The Middle East Channel

U.S. and Britain consider military action on Syria as Kerry claims chemical attack “undeniable”

Syrian Foreign Minister Walid Muallem said he rejects "utterly and completely" accusations that government forces used chemical weapons. His comments came a day after U.S. Secretary of State John Kerry said there was undeniable evidence that the Syrian regime carried out chemical weapons attacks accusing the government of "indiscriminate slaughter of civilians." The United States has been consulting with its allies on options on Syria, and military leaders met Monday in Jordan. U.S. officials said that President Barack Obama has not yet made a decision on military action, but is likely to order a limited military operation. The United States, Britain, and France expect they cannot work through the U.N. Security Council because of a nearly certain Russian veto. The United States postponed a meeting scheduled for this week with Russia on the Syrian crisis because of the U.S. administration's "ongoing consultations about the appropriate response to the chemical weapons attack." British Prime Minister David Cameron has recalled parliament from its summer recess for Thursday to debate options as the British Armed Forces are reportedly making "contingency plans" for military action. After being targeted by sniper fire Monday, a team of U.N. inspectors was able to investigate the Mouadamiya suburb of Damascus, one of at least four sites allegedly hit by chemical weapons attacks last Wednesday. The Syrian Foreign Ministry has reported that the team's trip to a second site has been delayed due to rebel fighting. According to U.S. officials, Obama will make his decision based on a U.S. intelligence assessment of last week's attacks rather than the U.N. investigation, which is set to determine whether chemical weapons attacks occurred, but not who used them.

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Arguments and Analysis

'How to Wage War Against Assad' (Anthony Cordesman, Real Clear World)

"Even if the U.S. can somehow stop all future use of chemical weapons, the military impact will be marginal at best. Moreover, anyone who has actually seen wounds from conventional artillery -- or badly treated body wounds from small arms -- realizes that chemical weapons do not cause more horrible wounds. If anything, an agent like Sarin tends to either kill quickly or result in relative recovery. The case for intervening cannot be based on chemical weapons. It has to be based on two factors: Whether it serves American strategic interest and whether it meets the broader humanitarian needs of the Syrian people.

Americans also need to remember that the U.S. has chosen bad options in Syria before, and the sheer pointlessness of largely symbolic U.S. strikes. The pointless use of battleships to shell Druze and Syrian forces in Syria in 1983 led to the Marine Corps barracks bombing and a similar attack on French forces on October 23, 1983.U.S. mistakes and debates within the Pentagon then led the U.S. to suddenly halt its part of what might have been a meaningful, large-scale U.S.-French strike plan, have the U.S. halt its strikes without telling its French ally, and result in a totally ineffective French bombing of Syrian targets on November 16, 1983. On December 4, 1983, the U.S. finally did launch 28 airstrikes because of Syrian air defense attacks on U.S. F-14s flying reconnaissance missions. The end result, however, was a pointless attack on Syrian air defense targets, the loss of two U.S. aircraft, one pilot dead, and another held prisoner until he was rescued by the Reverend Jesse Jackson.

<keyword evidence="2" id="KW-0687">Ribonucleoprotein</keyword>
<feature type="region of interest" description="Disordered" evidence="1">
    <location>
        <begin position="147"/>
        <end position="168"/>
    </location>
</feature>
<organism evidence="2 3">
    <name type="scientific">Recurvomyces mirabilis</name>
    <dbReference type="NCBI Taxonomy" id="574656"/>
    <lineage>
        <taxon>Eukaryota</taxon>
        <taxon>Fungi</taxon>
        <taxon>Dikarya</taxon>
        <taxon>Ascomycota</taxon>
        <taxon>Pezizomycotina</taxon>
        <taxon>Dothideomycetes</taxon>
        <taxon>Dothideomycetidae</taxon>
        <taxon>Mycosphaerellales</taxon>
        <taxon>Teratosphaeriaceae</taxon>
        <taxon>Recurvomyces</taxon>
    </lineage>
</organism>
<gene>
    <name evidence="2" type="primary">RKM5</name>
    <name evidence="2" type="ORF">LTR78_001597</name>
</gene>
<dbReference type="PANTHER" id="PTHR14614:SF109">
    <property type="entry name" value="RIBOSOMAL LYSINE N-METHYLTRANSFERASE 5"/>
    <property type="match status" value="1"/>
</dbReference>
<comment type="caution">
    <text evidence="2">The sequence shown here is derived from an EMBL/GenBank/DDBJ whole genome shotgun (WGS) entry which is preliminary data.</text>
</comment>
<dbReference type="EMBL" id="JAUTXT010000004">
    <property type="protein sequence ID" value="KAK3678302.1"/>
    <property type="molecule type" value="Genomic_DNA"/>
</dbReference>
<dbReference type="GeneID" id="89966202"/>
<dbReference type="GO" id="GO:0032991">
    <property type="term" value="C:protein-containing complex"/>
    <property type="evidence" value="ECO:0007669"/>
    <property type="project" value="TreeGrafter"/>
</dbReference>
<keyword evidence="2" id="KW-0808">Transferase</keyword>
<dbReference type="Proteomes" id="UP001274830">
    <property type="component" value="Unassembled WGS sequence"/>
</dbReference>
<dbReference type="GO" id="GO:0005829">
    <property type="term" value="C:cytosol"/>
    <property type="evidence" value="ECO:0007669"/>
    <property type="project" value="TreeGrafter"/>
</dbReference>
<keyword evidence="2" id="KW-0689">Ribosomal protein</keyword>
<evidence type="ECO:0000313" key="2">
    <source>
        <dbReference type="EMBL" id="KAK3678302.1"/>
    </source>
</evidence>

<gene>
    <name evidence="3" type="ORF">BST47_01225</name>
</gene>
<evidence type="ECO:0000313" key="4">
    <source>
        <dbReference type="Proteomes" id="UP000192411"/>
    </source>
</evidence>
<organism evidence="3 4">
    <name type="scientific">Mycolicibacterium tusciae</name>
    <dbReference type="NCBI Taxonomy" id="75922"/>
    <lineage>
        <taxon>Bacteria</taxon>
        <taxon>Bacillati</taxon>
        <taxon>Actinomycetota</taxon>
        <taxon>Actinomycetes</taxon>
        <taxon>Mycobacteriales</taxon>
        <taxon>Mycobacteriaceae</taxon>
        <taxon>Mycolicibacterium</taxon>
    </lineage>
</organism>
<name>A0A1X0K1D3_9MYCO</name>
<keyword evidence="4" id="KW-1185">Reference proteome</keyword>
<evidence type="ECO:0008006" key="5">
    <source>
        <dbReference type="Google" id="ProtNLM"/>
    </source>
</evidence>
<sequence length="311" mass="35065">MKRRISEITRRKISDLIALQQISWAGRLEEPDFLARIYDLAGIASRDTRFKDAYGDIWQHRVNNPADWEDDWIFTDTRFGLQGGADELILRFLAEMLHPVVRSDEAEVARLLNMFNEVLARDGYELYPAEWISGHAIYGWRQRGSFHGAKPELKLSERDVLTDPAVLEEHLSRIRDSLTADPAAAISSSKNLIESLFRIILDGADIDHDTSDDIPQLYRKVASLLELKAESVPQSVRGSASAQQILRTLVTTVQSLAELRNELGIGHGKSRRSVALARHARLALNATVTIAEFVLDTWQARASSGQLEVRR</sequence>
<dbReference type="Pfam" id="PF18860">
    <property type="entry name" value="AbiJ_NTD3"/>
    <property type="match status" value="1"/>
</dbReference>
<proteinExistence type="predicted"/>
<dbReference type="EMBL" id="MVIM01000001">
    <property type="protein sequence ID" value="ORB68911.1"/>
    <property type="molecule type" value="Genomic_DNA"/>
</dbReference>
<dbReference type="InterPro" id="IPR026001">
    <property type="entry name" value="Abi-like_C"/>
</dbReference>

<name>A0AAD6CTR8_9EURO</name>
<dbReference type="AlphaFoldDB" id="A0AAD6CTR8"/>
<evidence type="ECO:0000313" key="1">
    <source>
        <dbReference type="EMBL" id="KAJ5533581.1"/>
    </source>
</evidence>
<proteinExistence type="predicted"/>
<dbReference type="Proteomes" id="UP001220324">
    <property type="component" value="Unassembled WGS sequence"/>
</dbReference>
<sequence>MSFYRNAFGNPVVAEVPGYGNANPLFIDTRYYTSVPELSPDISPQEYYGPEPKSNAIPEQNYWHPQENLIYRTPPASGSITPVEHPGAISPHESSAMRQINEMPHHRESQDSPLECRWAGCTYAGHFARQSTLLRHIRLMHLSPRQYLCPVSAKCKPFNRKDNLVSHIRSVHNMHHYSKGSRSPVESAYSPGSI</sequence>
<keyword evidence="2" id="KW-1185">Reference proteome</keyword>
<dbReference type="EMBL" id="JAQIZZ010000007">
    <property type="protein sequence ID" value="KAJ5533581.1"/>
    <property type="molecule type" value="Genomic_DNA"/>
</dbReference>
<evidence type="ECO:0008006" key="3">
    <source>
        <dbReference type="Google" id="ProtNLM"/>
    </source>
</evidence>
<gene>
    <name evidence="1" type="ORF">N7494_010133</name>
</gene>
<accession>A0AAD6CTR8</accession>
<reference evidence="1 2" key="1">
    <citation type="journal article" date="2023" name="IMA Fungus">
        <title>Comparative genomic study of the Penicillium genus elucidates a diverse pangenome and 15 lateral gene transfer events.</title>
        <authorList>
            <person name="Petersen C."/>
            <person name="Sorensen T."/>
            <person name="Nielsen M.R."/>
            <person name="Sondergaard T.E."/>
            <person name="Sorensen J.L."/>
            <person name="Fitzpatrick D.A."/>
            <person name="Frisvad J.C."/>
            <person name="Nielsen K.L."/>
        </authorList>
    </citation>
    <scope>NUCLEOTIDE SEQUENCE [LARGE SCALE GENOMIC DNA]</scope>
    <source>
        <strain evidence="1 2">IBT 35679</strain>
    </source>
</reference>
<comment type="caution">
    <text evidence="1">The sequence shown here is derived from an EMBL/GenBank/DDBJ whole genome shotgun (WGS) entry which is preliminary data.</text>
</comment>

If the U.S. is to intervene in Syria, its options must have some strategic meaning and a chance of producing lasting success. They must have a reasonable chance of bringing stability to Syria, of limiting the growth of Iranian and Hezbollah influence, of halting the spillover of the Syrian struggle into nearby states, and helping to deal with the broader humanitarian crisis."

'An American Attack on Syria Will Achieve Nothing' (Shlomi Eldar, Al-Monitor)

"To attack or not to attack -- that is no longer the question. US President Barack Obama, despite the opposition of public opinion in his country, is obliged to launch an attack in Syria because Syrian President Bashar al-Assad has long since crossed Obama's unequivocal red line. One chemical attack in a Damascus suburb has shocked the world much more than the 100,000 people who have fallen in the bloody Syrian battlefield to date.

The fundamental question to be asked now is: What does the United States intend to achieve by a military strike? Does it have an objective other than showing that Obama is a man of his word? An American assault might be limited to a single blow. Or it might consist of a series of assaults on strategic targets such as a chemical weapons factory, arms depots or even an assault on the presidential palace in Damascus in order to deter Assad. The result in any case will follow accordingly. Assad will emerge from his hideout to announce to whatever is left of his nation that he will not yield to predatory American imperialism on Syrian land.

Under such circumstances it is very likely that Israel's name will also find its way onto the list of those who connive against Assad, those who try to divide and destroy his country. Several days after such an assault, hundreds of thousands of Syrians will conduct demonstrations in support of their leader. They will protest the fact that the Americans and their partners join hands with the rebels to oust their president, who is fighting for his life and for the liberty of his country."

--Mary Casey & Joshua Haber

JEWEL SAMAD/AFP/Getty Images

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